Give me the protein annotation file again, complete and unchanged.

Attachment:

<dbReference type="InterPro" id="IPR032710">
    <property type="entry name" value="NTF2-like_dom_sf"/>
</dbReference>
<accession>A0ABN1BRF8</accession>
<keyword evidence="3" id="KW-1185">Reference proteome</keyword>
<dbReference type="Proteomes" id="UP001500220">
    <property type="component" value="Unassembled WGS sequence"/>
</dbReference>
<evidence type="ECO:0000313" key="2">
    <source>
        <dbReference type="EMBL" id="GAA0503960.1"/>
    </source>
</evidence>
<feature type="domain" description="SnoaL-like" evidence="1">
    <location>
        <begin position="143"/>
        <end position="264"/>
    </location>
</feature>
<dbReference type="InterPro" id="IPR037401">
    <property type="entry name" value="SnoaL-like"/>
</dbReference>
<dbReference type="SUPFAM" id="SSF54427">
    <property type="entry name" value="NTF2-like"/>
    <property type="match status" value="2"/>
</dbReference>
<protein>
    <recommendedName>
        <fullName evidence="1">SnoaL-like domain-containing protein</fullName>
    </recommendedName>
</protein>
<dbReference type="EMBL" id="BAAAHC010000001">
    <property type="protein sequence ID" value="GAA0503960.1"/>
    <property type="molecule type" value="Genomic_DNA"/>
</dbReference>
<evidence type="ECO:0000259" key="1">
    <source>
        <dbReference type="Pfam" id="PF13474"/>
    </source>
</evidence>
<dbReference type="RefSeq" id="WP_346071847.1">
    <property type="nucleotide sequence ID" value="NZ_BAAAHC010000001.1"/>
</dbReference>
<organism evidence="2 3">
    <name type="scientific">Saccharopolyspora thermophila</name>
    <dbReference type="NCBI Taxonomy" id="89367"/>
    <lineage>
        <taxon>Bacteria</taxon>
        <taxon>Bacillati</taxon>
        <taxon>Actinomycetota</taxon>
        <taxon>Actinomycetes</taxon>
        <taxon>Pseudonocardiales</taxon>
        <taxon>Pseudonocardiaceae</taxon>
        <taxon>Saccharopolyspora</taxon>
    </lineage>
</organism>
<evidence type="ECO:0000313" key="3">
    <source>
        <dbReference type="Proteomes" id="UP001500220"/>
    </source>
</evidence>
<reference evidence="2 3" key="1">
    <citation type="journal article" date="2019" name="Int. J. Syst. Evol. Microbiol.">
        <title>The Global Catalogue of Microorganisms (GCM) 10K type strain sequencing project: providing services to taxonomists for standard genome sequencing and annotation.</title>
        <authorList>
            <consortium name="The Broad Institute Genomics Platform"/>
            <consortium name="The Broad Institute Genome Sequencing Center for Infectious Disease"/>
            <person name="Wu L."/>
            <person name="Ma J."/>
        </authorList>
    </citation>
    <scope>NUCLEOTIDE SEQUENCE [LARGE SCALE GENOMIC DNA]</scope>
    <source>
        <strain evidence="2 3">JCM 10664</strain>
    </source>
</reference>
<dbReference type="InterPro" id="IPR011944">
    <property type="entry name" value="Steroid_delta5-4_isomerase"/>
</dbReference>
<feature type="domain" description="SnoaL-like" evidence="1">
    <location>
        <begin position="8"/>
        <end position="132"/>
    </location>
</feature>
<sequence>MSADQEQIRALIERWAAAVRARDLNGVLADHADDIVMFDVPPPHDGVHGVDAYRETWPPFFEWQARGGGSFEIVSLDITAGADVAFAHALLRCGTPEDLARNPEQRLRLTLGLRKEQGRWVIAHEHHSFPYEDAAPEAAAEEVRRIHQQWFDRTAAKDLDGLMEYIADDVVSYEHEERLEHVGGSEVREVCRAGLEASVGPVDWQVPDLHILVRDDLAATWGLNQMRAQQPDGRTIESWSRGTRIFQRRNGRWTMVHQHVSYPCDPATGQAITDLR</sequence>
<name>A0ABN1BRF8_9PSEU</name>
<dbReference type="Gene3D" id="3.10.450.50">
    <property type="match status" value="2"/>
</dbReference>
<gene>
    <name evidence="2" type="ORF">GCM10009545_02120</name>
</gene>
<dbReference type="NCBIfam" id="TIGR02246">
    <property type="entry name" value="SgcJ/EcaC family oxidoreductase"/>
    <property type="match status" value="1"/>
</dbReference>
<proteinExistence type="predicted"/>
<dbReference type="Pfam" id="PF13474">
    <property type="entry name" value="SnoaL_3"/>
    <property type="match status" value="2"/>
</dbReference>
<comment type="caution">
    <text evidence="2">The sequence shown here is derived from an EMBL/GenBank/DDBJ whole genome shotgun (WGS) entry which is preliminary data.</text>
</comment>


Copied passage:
<dbReference type="InterPro" id="IPR032710">
    <property type="entry name" value="NTF2-like_dom_sf"/>
</dbReference>
<accession>A0ABN1BRF8</accession>
<keyword evidence="3" id="KW-1185">Reference proteome</keyword>
<dbReference type="Proteomes" id="UP001500220">
    <property type="component" value="Unassembled WGS sequence"/>
</dbReference>
<evidence type="ECO:0000313" key="2">
    <source>
        <dbReference type="EMBL" id="GAA0503960.1"/>
    </source>
</evidence>
<feature type="domain" description="SnoaL-like" evidence="1">
    <location>
        <begin position="143"/>
        <end position="264"/>
    </location>
</feature>
<dbReference type="InterPro" id="IPR037401">
    <property type="entry name" value="SnoaL-like"/>
</dbReference>
<dbReference type="SUPFAM" id="SSF54427">
    <property type="entry name" value="NTF2-like"/>
    <property type="match status" value="2"/>
</dbReference>
<protein>
    <recommendedName>
        <fullName evidence="1">SnoaL-like domain-containing protein</fullName>
    </recommendedName>
</protein>
<dbReference type="EMBL" id="BAAAHC010000001">
    <property type="protein sequence ID" value="GAA0503960.1"/>
    <property type="molecule type" value="Genomic_DNA"/>
</dbReference>
<evidence type="ECO:0000259" key="1">
    <source>
        <dbReference type="Pfam" id="PF13474"/>
    </source>
</evidence>
<dbReference type="RefSeq" id="WP_346071847.1">
    <property type="nucleotide sequence ID" value="NZ_BAAAHC010000001.1"/>
</dbReference>
<organism evidence="2 3">
    <name type="scientific">Saccharopolyspora thermophila</name>
    <dbReference type="NCBI Taxonomy" id="89367"/>
    <lineage>
        <taxon>Bacteria</taxon>
        <taxon>Bacillati</taxon>
        <taxon>Actinomycetota</taxon>
        <taxon>Actinomycetes</taxon>
        <taxon>Pseudonocardiales</taxon>
        <taxon>Pseudonocardiaceae</taxon>
        <taxon>Saccharopolyspora</taxon>
    </lineage>
</organism>
<evidence type="ECO:0000313" key="3">
    <source>
        <dbReference type="Proteomes" id="UP001500220"/>
    </source>
</evidence>
<reference evidence="2 3" key="1">
    <citation type="journal article" date="2019" name="Int. J. Syst. Evol. Microbiol.">
        <title>The Global Catalogue of Microorganisms (GCM) 10K type strain sequencing project: providing services to taxonomists for standard genome sequencing and annotation.</title>
        <authorList>
            <consortium name="The Broad Institute Genomics Platform"/>
            <consortium name="The Broad Institute Genome Sequencing Center for Infectious Disease"/>
            <person name="Wu L."/>
            <person name="Ma J."/>
        </authorList>
    </citation>
    <scope>NUCLEOTIDE SEQUENCE [LARGE SCALE GENOMIC DNA]</scope>
    <source>
        <strain evidence="2 3">JCM 10664</strain>
    </source>
</reference>
<dbReference type="InterPro" id="IPR011944">
    <property type="entry name" value="Steroid_delta5-4_isomerase"/>
</dbReference>
<feature type="domain" description="SnoaL-like" evidence="1">
    <location>
        <begin position="8"/>
        <end position="132"/>
    </location>
</feature>
<sequence>MSADQEQIRALIERWAAAVRARDLNGVLADHADDIVMFDVPPPHDGVHGVDAYRETWPPFFEWQARGGGSFEIVSLDITAGADVAFAHALLRCGTPEDLARNPEQRLRLTLGLRKEQGRWVIAHEHHSFPYEDAAPEAAAEEVRRIHQQWFDRTAAKDLDGLMEYIADDVVSYEHEERLEHVGGSEVREVCRAGLEASVGPVDWQVPDLHILVRDDLAATWGLNQMRAQQPDGRTIESWSRGTRIFQRRNGRWTMVHQHVSYPCDPATGQAITDLR</sequence>
<name>A0ABN1BRF8_9PSEU</name>
<dbReference type="Gene3D" id="3.10.450.50">
    <property type="match status" value="2"/>
</dbReference>
<gene>
    <name evidence="2" type="ORF">GCM10009545_02120</name>
</gene>
<dbReference type="NCBIfam" id="TIGR02246">
    <property type="entry name" value="SgcJ/EcaC family oxidoreductase"/>
    <property type="match status" value="1"/>
</dbReference>
<proteinExistence type="predicted"/>
<dbReference type="Pfam" id="PF13474">
    <property type="entry name" value="SnoaL_3"/>
    <property type="match status" value="2"/>
</dbReference>
<comment type="caution">
    <text evidence="2">The sequence shown here is derived from an EMBL/GenBank/DDBJ whole genome shotgun (WGS) entry which is preliminary data.</text>
</comment>